The theme for 2018 Late Summer Lectures series was ‘Beginnings and Endings’. The series saw us move from medieval snake-women to death in Victorian literature – with topics such as early sound film and the burning of Shakespeare’s Globe along the way.
The Stream of Consciousness in William Wordsworth and James Joyce, by Adam James Cuthbert
Imagine yourself immersed in a beautiful landscape, and being moved by the view before your eyes. To remember the experience, perhaps you might take a photograph. But while a photograph can snap a single moment, a still image doesn’t really reflect the way your original experience unfolded through time. Can writing achieve something different? Both William Wordsworth and James Joyce were interested in the problem of how to represent the continuous stream of conscious experience. Adam James Cuthbert trains his eye on the poetry and fiction that they produced, and suggests that their literary efforts can be understood through an analogy with the camera. Read more about this talk here.
Shakespeare, Henry VIII, and the day the Globe burned down, by Laura Jayne Wright
When we say that a theatre performance ‘brought the house down’, we usually don’t mean that literally. But in the case of Shakespeare’s play Henry VIII, or as it’s sometimes known, All is True, the phrase really does apply. In a performance in 1613 a stray spark from a cannon ignited a fire that burned the Globe Theatre to the ground. In fact, throughout its chequered history of performance, this play has suffered or enjoyed a variety of different climaxes. All of which makes Laura Jayne Wright (University of Oxford), wonder: just what is the real ending of a work of drama? Read more about this talk here.
Registers of petition in the holograph manuscripts of Thomas Hoccleve, by Laurie Atkinson
Durham University’s Palace Green Library is home to many medieval manuscripts, but among the most precious is one of just three surviving collections of poetry written by the hand of one Thomas Hoccleve – fourteenth-century civil servant, letter writer, and poet. Laurie Atkinson puts some of Hoccleve’s literary output under the reading lamp, as he argues that this disremembered figure deserves to seen in his own right rather than hidden in the shadow of his immediate poetic predecessor, Geoffrey Chaucer. Read more about this talk here.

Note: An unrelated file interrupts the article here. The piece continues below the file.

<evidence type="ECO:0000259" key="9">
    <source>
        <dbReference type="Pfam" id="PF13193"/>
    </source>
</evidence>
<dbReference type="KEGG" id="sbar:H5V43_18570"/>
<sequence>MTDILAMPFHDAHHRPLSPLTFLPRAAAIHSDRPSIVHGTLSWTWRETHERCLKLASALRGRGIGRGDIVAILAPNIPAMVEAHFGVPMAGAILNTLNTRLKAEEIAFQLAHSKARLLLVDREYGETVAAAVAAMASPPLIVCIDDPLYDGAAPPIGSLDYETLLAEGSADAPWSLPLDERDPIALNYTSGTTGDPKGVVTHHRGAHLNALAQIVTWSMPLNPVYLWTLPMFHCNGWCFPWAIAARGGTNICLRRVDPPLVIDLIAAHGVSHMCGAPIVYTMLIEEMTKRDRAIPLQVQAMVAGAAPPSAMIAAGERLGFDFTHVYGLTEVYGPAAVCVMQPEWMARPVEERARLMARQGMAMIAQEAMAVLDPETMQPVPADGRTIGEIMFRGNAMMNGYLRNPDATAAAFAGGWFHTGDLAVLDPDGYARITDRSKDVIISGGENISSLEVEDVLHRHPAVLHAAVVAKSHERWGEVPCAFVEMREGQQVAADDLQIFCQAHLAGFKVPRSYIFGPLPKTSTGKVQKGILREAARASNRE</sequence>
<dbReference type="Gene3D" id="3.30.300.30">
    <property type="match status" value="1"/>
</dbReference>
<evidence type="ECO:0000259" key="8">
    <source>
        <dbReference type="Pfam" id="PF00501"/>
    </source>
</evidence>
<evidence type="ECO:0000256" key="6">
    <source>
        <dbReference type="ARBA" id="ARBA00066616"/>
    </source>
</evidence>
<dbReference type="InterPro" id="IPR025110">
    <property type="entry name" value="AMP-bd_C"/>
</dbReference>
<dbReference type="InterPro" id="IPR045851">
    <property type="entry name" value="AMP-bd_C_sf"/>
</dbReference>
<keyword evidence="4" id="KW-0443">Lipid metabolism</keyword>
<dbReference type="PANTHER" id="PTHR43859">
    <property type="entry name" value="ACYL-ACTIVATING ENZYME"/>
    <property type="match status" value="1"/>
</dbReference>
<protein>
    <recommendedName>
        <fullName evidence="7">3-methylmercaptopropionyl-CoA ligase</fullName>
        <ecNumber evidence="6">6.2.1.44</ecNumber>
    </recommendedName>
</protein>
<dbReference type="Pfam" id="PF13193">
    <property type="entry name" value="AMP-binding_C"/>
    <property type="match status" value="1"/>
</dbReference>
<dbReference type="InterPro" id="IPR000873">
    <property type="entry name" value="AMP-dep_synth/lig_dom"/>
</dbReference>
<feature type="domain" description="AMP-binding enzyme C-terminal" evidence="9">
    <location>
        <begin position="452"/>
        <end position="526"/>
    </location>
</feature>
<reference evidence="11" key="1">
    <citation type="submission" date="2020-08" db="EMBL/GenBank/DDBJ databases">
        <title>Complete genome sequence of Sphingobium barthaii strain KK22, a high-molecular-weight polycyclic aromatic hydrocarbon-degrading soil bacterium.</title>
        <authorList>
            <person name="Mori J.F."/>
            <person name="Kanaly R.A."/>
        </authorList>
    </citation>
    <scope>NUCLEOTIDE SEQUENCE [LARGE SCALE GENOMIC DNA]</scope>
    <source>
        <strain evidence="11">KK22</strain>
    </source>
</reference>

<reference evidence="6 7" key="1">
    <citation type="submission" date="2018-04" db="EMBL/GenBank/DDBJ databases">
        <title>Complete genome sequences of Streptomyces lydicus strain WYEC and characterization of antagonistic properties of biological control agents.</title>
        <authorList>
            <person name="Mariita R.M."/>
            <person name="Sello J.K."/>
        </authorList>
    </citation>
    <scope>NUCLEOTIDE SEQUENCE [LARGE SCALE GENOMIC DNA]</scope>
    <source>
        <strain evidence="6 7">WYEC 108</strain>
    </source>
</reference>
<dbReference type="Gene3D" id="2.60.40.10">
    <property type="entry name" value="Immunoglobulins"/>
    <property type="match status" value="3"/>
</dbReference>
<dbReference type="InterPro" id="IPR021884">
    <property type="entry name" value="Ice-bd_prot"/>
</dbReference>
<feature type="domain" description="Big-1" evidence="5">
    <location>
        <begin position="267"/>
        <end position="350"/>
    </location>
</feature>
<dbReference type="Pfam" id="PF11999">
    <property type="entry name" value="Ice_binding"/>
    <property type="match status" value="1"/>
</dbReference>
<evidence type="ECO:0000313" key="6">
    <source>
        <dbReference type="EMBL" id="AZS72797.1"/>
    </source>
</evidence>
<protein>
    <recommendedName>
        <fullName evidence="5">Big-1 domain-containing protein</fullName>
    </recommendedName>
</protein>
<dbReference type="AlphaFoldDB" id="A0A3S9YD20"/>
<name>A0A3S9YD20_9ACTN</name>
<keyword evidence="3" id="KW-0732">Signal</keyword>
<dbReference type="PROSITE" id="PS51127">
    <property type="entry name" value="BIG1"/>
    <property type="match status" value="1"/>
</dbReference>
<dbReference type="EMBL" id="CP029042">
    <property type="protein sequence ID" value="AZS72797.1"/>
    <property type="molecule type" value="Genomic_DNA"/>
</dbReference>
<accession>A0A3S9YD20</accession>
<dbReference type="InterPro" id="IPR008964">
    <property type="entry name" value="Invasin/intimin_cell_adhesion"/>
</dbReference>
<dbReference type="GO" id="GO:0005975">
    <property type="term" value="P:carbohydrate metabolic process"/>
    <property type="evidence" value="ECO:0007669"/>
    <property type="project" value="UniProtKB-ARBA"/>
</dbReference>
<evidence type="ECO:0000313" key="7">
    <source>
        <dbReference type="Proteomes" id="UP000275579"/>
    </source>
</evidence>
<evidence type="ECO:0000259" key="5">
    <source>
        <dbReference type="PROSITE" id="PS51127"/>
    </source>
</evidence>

Snake Women: Crafting Power in Medieval Origin Stories, by Olivia Colquitt
Think of a medieval romance, and you might imagine brave courtly knights dashing to the rescue of women held captive by monstrous beasts and dragons. But think again. Olivia Colquitt introduces us to the 14th-century Mélusine story, in which the beautiful woman is not all that she seems and it is the man who ends up in need of a rescuer. Read more about this talk here.
(S)he’s just not that into you: Resisting Love in Medieval Romance Literature, by Hananh Piercy
The word ‘romance’ conjures images of men and women meeting one another and falling helplessly in love. But if we trace the literature of ‘romance’ back to its roots in the medieval period, we encounter many stories where chivalric knights and ladies refuse or fail to conform to convention. Hannah Piercy takes us on a tour through some of this historic writing of the heart – though she starts with an example that is much closer to home. Read more about this talk here.
Beginnings and Endings in Ovid’s Metamorphoses, by Simona Martorana
“Vivam!” “I will live.” The final word of Ovid’s Metamorphoses, proclaiming the poet’s hope that he will continue to be known through his great work. It’s a prediction that of course turns out to be true, as we’re still reading and influenced by the Metamorphoses 2000 years after it was written. In this podcast, Simona Martorana helps us to appreciate why the cast of mythical characters that inhabit the Metamorphoses still survive in our imagination and culture today. Read more about this talk here.